“Life and Love in the Body of Christ” (Sermon on 1 Corinthians 12:1 – 13:13, by Pr. Charles Henrickson)

“Life and Love in the Body of Christ” (1 Corinthians 12:1 – 13:13)

I don’t know if you noticed it, but today and for the last two weeks our Epistle reading has come from 1 Corinthians. That’s One Corinthians, by the way, not Two Corinthians. I haven’t preached on these texts, having preached instead on the Holy Gospel readings from John and Luke, respectively. But today I think I will preach on these 1 Corinthians readings, taking all three of them together. I’ve been saving them up for today, because today we have our annual voters’ meeting to elect new officers, and these texts are a perfect fit for the occasion.

Why is that? Well, these readings come from two chapters of 1 Corinthians, chapters 12 and 13, and chapter 12 has to do with using our gifts for the common good in the body of Christ. Chapter 13, of course, is the famous “love” chapter, about the need for love toward one another in our life together. And thus our theme for today: “Life and Love in the Body of Christ.”

Now the first thing to understand is that there would be no life and no love and no life together in the body of Christ except by what God has done for us. As St. Paul writes: “You know that when you were pagans you were led astray to mute idols, however you were led. Therefore I want you to understand that no one speaking in the Spirit of God ever says ‘Jesus is accursed!’ and no one can say ‘Jesus is Lord’ except in the Holy Spirit.”

But, dear friends, you can say, “Jesus is Lord,” and you mean it, and that is evidence that the Holy Spirit has led you to confess Christ as Lord. You just confessed Christ Jesus as Lord in the Creed, didn’t you? And you wouldn’t have done that, willingly and gladly, unless the Holy Spirit had not first given you the gift of faith, which he has done. As Luther explains it in the Catechism: “I believe that I cannot by my own reason or strength believe in Jesus Christ, my Lord, or come to him; but the Holy Spirit has called me by the gospel, enlightened me with his gifts, sanctified and kept me in the true faith.”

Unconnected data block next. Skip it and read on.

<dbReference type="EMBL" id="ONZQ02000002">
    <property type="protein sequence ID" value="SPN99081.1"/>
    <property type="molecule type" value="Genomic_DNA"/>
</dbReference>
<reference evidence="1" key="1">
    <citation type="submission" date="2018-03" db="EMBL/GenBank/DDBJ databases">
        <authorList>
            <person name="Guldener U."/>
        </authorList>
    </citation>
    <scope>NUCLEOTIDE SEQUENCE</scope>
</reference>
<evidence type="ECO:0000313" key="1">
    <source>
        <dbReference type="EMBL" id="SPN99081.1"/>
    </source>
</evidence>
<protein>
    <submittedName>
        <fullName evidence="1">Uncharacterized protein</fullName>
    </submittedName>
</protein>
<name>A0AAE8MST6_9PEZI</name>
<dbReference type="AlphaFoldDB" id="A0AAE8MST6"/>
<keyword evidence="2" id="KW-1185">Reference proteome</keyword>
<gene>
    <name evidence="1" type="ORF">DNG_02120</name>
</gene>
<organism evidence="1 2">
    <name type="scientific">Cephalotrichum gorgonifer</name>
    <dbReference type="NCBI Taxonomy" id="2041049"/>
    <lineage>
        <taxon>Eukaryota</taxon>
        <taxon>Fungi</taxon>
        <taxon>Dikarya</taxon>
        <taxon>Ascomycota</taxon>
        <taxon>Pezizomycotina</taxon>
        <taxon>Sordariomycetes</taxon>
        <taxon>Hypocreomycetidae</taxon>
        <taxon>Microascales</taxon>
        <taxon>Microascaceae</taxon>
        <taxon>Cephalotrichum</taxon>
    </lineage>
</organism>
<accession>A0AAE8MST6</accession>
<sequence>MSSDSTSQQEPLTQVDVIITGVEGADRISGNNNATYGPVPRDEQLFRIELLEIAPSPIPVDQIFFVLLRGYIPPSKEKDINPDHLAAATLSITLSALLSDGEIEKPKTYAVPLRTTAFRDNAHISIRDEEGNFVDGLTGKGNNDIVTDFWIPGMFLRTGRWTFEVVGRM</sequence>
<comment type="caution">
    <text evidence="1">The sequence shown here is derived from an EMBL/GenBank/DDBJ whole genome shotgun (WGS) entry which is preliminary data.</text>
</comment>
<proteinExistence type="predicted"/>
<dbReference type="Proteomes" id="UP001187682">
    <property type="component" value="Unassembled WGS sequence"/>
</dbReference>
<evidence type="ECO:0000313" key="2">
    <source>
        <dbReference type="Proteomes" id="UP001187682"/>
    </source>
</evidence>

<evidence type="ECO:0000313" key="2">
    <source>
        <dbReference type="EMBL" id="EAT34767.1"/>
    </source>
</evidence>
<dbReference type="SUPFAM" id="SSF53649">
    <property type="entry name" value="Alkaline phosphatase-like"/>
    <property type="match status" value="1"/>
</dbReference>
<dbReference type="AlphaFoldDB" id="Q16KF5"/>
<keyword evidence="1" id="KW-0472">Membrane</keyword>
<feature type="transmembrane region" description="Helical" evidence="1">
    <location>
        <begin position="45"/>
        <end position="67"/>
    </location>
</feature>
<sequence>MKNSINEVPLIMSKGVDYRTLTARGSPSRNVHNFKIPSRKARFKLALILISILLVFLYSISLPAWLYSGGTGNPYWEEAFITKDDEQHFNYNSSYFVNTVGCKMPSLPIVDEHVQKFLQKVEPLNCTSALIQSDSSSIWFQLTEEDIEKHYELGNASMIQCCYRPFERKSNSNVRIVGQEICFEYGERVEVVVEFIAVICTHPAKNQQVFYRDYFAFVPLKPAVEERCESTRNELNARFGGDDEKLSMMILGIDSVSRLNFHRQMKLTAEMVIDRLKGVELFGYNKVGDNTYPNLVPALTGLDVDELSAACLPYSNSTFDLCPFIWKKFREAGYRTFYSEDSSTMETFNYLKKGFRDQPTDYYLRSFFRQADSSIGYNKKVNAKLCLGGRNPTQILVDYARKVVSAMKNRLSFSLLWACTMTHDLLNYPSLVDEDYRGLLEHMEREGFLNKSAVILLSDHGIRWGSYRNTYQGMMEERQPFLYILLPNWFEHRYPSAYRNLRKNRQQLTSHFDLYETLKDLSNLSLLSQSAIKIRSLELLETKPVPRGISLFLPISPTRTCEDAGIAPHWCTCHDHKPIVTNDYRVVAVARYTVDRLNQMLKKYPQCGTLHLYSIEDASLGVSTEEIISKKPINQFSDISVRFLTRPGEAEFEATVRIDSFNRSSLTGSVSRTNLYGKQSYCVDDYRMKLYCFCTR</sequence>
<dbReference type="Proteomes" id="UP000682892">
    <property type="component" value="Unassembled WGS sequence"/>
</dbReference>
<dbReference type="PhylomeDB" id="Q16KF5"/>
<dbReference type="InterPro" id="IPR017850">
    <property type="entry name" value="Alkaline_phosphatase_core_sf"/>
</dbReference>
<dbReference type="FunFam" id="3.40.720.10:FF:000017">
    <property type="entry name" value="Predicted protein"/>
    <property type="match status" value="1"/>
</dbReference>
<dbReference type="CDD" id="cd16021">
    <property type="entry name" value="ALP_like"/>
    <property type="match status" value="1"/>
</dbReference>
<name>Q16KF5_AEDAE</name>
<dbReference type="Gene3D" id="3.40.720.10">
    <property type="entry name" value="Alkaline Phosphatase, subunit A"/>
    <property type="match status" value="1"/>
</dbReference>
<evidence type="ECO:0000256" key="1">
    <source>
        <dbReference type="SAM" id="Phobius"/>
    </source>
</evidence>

That’s what St. Paul is saying here in our text. God has been at work in you, to lead you to faith in Christ Jesus your Lord. This happens through the ministry of the gospel, the good news of what God has done for us in our Savior, Jesus Christ. In your baptism, the Holy Spirit created in you the gift of faith, and since then, the Spirit has been nourishing your faith, through preaching and teaching and receiving the Sacrament. This is how the Spirit works, through the means of grace, to build you up in your most holy faith.

Apart from this ministry of the Spirit, you would have no faith, you would not know Christ, and you would still be stuck in your sins. “You know that when you were pagans you were led astray to mute idols, however you were led.” That’s where we all would be, if the Spirit had not gifted us with faith in Christ. We would be lost in the dark, separated from God, worshiping false gods, and lost in our sins, under God’s judgment and condemnation. But Christ came, the Savior sent from heaven, and he rescued us, saved us, by his sacrificial death on the cross and his victorious resurrection from the dead. Jesus is Lord! He has conquered our enemies for us! Sin, death, devil, hell, the grave–all defeated, by our Lord and Savior Jesus Christ! Now we have forgiveness, life, and everlasting salvation, all because of what Jesus has done for us, purely out of his righteousness and goodness.

And then the Spirit comes and preaches Christ to us. The Spirit works this faith in us, so that we trust in Jesus for our salvation, and not in ourselves. Thanks be to God!

And the Spirit also brings us into this community of faith called the church. “For in one Spirit we were all baptized into one body.” Yes, you were baptized into the body of Christ. This is the family of God, a family of mutual support and edification, called together to build up one another, to care for one another, to love one another. This is the people of God on a mission in the world, a mission from God, to shine forth the light of Christ into this sin-darkened world, both here at home and around the world.

And in this body of Christ, each of us has a part to play. “Now you are the body of Christ and individually members of it.” The Spirit has gifted each one of us in a way to serve the common good, to serve the purpose of the church as a whole. Everyone is needed. If one is missing or is not doing their part, the whole body suffers. But when each one is engaged and involved and doing what God has equipped them to do, then the body is built up and strengthened and functions that much better. Paul writes: “For the body does not consist of one member but of many. If the foot should say, ‘Because I am not a hand, I do not belong to the body,’ that would not make it any less a part of the body. And if the ear should say, ‘Because I am not an eye, I do not belong to the body,’ that would not make it any less a part of the body.”